Derby resident Thomas Blanchard shares early memories of the Erie Canal in response to canal-related stories in the Jan. 3 issue of NeXt:
"I was born in Champlain in 1932 and at the ripe age of 13 days I was on a house barge in Whitehall. My dad was in charge of a fleet of seven housebarges. They were kept in Whitehall in winter. I only remember bits and pieces of life on the canal. I remember once being on the Hudson River, passing the big ships, thinking they could run right over us without knowing it. The river itself had so much floating on it, you could barely see the water.
"Once on Lake Oswego during a storm, the tug broke loose and we were adrift. Luckily a lake freighter came out of the dark night and we were able to tie up to the side of it to ride out the storm.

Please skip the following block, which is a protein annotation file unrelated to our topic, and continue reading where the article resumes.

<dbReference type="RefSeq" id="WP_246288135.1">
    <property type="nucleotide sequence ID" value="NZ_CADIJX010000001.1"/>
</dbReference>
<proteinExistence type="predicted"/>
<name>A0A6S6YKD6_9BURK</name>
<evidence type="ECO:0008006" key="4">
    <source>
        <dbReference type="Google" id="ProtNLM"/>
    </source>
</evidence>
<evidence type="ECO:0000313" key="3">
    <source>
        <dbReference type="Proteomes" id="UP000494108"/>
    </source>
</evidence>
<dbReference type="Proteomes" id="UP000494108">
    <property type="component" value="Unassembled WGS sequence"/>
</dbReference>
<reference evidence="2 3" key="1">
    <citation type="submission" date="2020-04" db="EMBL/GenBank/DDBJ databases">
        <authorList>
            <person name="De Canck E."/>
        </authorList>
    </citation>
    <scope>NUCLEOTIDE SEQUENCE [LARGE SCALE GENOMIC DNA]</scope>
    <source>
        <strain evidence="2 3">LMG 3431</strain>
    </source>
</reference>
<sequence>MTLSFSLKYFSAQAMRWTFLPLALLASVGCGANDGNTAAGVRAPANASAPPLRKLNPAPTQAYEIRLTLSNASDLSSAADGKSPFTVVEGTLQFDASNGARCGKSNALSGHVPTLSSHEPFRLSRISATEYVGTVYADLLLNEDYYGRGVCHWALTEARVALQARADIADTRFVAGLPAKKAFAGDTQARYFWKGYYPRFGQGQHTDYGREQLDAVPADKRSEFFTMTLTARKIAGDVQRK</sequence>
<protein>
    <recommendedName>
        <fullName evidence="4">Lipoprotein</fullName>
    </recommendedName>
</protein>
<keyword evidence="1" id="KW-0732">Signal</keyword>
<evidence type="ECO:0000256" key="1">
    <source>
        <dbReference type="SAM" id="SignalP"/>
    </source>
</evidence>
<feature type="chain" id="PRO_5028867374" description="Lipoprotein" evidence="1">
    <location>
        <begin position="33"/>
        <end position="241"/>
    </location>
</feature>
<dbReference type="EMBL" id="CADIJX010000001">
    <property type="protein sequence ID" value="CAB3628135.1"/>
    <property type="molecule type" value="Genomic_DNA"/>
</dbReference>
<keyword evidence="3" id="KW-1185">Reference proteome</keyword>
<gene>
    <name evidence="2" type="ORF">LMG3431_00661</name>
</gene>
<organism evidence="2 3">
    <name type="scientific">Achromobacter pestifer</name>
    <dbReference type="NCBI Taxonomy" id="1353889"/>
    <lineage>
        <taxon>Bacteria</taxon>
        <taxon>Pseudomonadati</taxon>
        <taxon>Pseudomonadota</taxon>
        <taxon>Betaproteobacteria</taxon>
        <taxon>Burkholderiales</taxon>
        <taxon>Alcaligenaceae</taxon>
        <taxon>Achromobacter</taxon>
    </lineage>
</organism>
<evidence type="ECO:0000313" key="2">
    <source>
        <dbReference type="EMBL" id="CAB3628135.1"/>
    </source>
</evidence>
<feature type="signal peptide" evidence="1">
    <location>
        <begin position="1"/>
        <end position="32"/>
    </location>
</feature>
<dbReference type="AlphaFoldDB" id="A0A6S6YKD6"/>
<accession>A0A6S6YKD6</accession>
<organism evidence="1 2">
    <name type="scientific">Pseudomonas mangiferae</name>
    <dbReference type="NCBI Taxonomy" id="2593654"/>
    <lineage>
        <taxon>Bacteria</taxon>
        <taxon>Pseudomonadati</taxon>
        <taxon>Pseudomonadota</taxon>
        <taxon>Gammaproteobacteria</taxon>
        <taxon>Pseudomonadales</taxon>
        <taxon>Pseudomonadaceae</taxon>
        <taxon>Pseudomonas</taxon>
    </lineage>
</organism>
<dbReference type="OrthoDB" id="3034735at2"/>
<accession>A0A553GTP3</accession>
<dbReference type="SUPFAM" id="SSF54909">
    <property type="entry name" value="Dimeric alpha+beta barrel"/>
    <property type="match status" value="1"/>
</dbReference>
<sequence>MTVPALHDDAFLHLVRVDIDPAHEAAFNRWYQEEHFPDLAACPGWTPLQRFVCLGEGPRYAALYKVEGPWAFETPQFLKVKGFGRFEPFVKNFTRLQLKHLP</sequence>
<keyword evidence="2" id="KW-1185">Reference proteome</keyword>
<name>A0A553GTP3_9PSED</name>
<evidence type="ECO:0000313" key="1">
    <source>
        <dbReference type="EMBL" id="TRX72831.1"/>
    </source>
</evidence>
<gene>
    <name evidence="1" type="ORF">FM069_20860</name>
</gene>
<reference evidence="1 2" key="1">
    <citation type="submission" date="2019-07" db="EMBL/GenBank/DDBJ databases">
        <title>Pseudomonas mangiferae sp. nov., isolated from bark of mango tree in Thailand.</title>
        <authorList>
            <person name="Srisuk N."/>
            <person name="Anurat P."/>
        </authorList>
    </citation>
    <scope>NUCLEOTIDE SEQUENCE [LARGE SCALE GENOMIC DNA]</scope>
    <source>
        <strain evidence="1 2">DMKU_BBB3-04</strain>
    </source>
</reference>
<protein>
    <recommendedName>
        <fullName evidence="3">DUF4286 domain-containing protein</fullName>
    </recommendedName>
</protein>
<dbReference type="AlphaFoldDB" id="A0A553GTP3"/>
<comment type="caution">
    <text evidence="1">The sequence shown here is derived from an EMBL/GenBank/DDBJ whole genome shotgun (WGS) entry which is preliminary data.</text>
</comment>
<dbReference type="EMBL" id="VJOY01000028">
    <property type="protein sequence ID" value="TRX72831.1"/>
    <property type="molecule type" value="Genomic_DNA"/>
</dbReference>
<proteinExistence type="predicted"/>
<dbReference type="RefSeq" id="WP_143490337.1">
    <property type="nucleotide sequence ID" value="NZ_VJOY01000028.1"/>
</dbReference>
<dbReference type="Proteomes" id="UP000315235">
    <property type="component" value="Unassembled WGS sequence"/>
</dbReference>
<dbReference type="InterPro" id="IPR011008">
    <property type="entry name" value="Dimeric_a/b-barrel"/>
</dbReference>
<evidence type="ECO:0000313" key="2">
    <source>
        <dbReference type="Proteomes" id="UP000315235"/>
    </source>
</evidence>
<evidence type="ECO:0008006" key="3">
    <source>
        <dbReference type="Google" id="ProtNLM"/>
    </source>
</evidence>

"I believe it was early in the shipping season of 1936 we were tied up at the foot of Genesee Street. Our barge had just been unloaded when a storm was spotted coming in. My dad hired some men off the dock to help put hatches on to cover the hole. My dad walked across the hatches to pull the canvas over them. He stepped on a hatch that was put on wrong and it flipped; he fell into the hole and the hatch came down on top of him and crushed his back. He spent many months in the emergency hospital in a full body cast. By the time he got out of the hospital, everything we had in storage, furniture, car, etc. had been sold for lack of payment. We stayed in Western New York for we have nothing to go back to..."